Since (e1 , e2 , e3 ) is orthonormal, the coordinates are
x1 = f · e1 = −2457, x2 = f · e2 = 303, x3 = f · e3 = −603.
The orthogonal projection is then ˆ = −2457e1 + 303e2 − 603e3
f

Fredrik Kahl   Image Analysis - Lecture 2
Linear space, basis
Review of Linear algebra
Scalar product
Fourier transform
Orthogonal projection

Uniqueness of the projection

Let a ∈ π and b ∈ π be two solutions to the minimisation
problem. Set
2
f (t) = u − ta − (1 − t)b                = ...
2
= u−b         + t2 a − b       2
− 2t(a − b) · (u − b),           t ∈ R.
This is a second degree polynomial with minimum in t = 0 and
t = 1 ⇒ f (t) is a constant function and thus ⇒ a = b.

Fredrik Kahl    Image Analysis - Lecture 2
Linear space, basis
Review of Linear algebra
Scalar product
Fourier transform
Orthogonal projection

Characterization of the projection

Let f (t) = u − uπ + ta 2 , where a ∈ π. It follows that
f ′ (0) = 2(u − uπ ) · a = 0, i.e. (u − uπ ) ⊥ a.
Conversely: Assume w ∈ π. The property that (u − uπ ) ⊥ a, for
every a ∈ π gives that
2                                 2
u −w            = u − uπ + uπ − w                  =
2                  2                    2
u − uπ           + uπ − w          ≥ u − uπ              ,
i.e. uπ solves the minimization problem.

Fredrik Kahl   Image Analysis - Lecture 2
Linear space, basis
Review of Linear algebra
Scalar product
Fourier transform
Orthogonal projection

An important result

Let A = [a1 . . . ak ] be a n × k matrix and

π = {w |w = Ax, xi ∈ Rn }

Lemma
If {a1 , . . . , ak } are linearly independent Rn then A∗ A is
invertible.
Proof:    Do it on your own. (Use SVD if you are familiar with it.)

Fredrik Kahl   Image Analysis - Lecture 2
Linear space, basis
Review of Linear algebra
Scalar product
Fourier transform
Orthogonal projection

Projection onto the subspace spanned by A

Theorem
if the columns of A are linearly independent, then the projection
of u on π is given by

uπ = x1 a1 + . . . + xk ak ,        x = (A∗ A)−1 A∗ u .

Proof:   Use the characterization of the projection (above).

a∗ (u − uπ ) = 0
i                        ⇒

A∗ (u − Ax) = 0             ⇒
A∗ u = A∗ Ax           ⇒     x = (A∗ A)−1 A∗ u

Fredrik Kahl   Image Analysis - Lecture 2
Linear space, basis
Review of Linear algebra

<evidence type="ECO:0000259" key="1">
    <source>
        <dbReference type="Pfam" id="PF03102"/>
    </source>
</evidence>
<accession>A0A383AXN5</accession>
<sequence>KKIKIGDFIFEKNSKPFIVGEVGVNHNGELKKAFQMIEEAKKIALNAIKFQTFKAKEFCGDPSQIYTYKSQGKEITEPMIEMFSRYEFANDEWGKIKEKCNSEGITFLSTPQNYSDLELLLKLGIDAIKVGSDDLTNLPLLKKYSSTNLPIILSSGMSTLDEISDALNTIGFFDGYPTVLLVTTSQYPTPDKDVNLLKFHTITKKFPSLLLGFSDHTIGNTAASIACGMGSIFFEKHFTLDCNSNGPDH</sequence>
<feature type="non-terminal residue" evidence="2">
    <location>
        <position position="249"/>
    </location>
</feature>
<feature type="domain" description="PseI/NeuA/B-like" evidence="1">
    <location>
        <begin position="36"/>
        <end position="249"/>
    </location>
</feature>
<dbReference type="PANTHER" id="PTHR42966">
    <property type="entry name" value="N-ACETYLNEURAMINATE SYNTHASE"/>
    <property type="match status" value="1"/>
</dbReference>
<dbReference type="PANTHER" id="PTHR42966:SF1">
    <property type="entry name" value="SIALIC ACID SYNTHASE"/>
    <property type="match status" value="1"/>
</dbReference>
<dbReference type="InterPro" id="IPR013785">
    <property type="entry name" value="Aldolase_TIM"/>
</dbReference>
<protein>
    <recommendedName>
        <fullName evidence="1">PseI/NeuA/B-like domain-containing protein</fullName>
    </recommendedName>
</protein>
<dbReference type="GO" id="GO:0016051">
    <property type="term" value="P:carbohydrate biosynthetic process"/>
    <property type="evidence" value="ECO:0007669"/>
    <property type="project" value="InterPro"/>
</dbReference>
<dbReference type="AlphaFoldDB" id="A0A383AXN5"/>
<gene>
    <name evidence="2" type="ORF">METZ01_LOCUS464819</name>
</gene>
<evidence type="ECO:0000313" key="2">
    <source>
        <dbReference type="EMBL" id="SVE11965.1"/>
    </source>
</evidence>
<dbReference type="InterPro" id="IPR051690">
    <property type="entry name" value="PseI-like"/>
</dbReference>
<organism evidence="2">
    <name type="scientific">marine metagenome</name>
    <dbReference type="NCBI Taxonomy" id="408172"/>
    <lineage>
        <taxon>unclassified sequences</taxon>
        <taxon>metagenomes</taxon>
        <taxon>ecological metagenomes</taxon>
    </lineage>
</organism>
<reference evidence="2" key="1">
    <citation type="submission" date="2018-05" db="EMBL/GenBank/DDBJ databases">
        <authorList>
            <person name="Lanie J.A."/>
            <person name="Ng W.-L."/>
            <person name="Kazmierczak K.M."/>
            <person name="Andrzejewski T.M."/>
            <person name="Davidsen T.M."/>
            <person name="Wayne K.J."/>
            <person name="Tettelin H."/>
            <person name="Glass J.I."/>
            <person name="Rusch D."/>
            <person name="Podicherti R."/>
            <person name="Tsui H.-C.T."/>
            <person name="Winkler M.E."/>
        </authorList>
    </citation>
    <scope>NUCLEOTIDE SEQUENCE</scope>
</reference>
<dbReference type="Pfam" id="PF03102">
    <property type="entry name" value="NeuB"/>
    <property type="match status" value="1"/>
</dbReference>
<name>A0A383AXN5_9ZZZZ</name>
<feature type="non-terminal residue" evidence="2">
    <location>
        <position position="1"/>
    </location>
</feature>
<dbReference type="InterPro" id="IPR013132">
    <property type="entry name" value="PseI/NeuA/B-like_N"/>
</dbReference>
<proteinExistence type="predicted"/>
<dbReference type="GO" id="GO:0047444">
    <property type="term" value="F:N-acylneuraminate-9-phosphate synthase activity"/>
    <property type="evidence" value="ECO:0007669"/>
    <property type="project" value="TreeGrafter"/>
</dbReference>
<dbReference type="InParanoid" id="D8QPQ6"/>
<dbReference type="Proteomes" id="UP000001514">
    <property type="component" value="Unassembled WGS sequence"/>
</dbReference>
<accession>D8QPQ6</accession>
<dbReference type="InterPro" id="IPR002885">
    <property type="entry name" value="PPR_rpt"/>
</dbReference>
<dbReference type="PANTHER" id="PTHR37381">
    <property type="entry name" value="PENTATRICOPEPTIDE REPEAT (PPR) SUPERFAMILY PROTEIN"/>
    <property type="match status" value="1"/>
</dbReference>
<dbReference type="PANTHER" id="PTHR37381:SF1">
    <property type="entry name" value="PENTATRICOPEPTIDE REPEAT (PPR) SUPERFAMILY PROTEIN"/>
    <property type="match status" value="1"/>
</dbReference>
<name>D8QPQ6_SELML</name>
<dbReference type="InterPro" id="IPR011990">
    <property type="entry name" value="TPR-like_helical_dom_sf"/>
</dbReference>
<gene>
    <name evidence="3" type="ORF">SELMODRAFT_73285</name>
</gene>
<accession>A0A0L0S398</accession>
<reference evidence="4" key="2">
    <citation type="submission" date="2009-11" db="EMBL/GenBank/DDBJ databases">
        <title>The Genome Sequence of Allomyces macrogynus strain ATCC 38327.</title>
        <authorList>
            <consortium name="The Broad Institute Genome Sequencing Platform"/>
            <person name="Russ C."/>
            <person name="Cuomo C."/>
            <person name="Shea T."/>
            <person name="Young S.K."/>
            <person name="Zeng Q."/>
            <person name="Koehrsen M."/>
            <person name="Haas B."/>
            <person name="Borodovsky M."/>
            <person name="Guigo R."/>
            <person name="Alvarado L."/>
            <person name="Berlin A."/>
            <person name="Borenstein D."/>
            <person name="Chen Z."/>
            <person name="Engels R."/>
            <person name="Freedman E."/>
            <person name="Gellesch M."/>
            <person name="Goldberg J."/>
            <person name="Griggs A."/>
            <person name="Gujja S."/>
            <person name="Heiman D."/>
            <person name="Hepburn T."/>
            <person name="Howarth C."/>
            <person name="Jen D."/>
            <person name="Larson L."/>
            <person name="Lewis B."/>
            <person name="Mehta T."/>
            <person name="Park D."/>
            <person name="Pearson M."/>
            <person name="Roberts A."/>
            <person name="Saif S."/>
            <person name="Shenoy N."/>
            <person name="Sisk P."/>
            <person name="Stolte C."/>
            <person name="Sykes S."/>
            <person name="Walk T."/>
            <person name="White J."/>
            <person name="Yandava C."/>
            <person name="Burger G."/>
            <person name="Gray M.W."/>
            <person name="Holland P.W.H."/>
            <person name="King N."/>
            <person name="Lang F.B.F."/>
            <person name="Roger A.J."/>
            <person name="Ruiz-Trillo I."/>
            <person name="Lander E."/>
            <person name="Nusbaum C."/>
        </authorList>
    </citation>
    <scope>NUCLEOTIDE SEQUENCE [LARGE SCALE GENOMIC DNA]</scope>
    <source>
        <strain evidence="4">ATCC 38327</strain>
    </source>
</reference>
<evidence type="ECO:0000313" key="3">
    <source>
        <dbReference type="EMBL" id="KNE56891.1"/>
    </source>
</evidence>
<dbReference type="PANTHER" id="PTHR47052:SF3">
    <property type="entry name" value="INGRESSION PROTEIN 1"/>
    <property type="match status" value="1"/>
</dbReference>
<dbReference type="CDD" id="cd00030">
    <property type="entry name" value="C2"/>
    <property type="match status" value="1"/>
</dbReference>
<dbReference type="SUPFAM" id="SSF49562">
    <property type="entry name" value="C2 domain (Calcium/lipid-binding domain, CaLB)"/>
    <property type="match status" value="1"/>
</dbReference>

Scalar product
Fourier transform
Orthogonal projection

The pseudo-inverse

Deﬁnition
A+ = (A∗ A)−1 A∗ is called the pseudo-inverse of A.

Observe that if A is quadratic and invertible then A+ = A−1 .
Theorem
If {a1 , . . . , ak } are orthonormal, then the projection of u on π is
given by
uπ = y1 a1 + . . . + yk ak , yi = a∗ u .
i

Proof:    This follows from A∗ A = I.

Fredrik Kahl   Image Analysis - Lecture 2
Linear space, basis
Review of Linear algebra
Scalar product
Fourier transform
Orthogonal projection

Illustration

u

y2 a2                   uπ
y1 a1
π

Fredrik Kahl   Image Analysis - Lecture 2
Continuous Fourier transform
Review of Linear algebra
Discrete Fourier Transform (DFT,FFT)
Fourier transform
Two-dimensional Fourier Transform

Fourier transform

Deﬁnition
Let f be a function from R to R. The Fourier transformen of f is
deﬁned as
+∞
(Ff )(u) = F (u) =                  e−i2πxu f (x)dx .
−∞

Theorem
Under the right assumptions on f , the following inversion
formula
+∞
f (x) =                ei2πux F (u)du
−∞

holds.
Fredrik Kahl     Image Analysis - Lecture 2
Continuous Fourier transform
Review of Linear algebra
Discrete Fourier Transform (DFT,FFT)
Fourier transform
Two-dimensional Fourier Transform

Examples

Example

δ(x) → 1(u)
sin(2πu)
rect(x) → 2          = 2 sinc(2πu)
2πu

Fredrik Kahl   Image Analysis - Lecture 2
Continuous Fourier transform
Review of Linear algebra
Discrete Fourier Transform (DFT,FFT)
Fourier transform
Two-dimensional Fourier Transform

Illustrations

F
1

x                                       u
F
1                                        2

−1              1      x                                       u

Fredrik Kahl   Image Analysis - Lecture 2
Continuous Fourier transform
Review of Linear algebra